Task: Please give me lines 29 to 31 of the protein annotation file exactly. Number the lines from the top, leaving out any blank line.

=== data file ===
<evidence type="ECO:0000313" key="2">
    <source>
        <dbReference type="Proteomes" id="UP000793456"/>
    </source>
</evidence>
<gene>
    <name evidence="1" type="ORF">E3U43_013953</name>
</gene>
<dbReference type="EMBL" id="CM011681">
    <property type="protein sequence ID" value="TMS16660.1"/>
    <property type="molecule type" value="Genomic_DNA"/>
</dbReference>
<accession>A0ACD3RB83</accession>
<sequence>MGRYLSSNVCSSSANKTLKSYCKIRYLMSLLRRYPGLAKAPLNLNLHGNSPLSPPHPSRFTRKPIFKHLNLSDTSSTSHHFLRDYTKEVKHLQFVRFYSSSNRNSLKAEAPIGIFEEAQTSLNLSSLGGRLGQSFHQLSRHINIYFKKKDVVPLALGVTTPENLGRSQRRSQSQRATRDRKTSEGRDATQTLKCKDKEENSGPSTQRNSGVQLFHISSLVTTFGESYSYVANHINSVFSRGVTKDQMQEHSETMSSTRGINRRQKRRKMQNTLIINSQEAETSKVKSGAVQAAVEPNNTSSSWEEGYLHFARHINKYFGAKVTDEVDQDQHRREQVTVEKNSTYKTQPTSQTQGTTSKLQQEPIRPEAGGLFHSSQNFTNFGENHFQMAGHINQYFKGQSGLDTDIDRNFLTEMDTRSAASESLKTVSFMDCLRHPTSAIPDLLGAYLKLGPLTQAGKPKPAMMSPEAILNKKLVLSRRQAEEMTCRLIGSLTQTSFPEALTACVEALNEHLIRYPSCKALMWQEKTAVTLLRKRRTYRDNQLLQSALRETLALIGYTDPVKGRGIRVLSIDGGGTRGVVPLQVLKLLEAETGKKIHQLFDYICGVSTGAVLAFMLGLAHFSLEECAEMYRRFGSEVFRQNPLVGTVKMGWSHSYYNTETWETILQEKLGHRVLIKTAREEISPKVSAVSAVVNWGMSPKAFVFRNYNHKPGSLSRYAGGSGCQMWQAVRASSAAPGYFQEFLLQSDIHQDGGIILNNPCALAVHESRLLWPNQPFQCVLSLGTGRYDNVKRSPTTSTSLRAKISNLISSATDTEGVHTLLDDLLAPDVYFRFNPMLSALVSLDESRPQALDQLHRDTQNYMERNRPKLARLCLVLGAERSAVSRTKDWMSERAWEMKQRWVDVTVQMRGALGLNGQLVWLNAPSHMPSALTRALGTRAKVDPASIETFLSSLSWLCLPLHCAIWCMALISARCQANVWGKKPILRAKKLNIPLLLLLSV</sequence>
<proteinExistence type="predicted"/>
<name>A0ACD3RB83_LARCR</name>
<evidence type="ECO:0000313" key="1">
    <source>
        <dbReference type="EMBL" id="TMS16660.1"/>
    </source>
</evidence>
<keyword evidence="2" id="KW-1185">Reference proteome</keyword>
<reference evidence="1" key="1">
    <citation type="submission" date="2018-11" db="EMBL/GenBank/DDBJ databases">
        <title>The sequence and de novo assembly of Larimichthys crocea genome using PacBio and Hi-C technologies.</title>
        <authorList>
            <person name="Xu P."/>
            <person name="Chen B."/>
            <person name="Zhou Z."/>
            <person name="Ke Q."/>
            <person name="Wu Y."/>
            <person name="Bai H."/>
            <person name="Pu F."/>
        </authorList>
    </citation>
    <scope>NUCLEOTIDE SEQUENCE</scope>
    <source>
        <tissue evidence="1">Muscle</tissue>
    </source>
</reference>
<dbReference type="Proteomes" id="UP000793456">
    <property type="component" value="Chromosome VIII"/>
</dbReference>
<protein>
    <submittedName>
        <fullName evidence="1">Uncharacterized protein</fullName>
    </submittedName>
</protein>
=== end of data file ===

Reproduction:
            <person name="Zhou Z."/>
            <person name="Ke Q."/>
            <person name="Wu Y."/>